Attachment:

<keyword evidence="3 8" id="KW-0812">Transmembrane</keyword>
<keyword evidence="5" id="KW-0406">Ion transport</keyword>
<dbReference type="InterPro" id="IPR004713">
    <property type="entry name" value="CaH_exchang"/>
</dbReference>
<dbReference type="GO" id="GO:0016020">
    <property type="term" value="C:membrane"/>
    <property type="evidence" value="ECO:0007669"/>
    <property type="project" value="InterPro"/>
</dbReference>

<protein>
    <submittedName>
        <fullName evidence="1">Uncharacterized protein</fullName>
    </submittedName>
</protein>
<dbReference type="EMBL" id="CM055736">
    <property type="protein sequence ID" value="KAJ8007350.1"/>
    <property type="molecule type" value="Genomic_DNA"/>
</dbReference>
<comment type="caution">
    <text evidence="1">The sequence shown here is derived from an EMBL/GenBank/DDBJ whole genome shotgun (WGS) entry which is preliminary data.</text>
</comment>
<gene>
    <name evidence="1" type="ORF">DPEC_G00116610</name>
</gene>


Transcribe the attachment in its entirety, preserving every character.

<keyword evidence="3 8" id="KW-0812">Transmembrane</keyword>
<keyword evidence="5" id="KW-0406">Ion transport</keyword>
<dbReference type="InterPro" id="IPR004713">
    <property type="entry name" value="CaH_exchang"/>
</dbReference>
<dbReference type="GO" id="GO:0016020">
    <property type="term" value="C:membrane"/>
    <property type="evidence" value="ECO:0007669"/>
    <property type="project" value="InterPro"/>
</dbReference>

<protein>
    <submittedName>
        <fullName evidence="1">Uncharacterized protein</fullName>
    </submittedName>
</protein>
<dbReference type="EMBL" id="CM055736">
    <property type="protein sequence ID" value="KAJ8007350.1"/>
    <property type="molecule type" value="Genomic_DNA"/>
</dbReference>
<comment type="caution">
    <text evidence="1">The sequence shown here is derived from an EMBL/GenBank/DDBJ whole genome shotgun (WGS) entry which is preliminary data.</text>
</comment>
<gene>
    <name evidence="1" type="ORF">DPEC_G00116610</name>
</gene>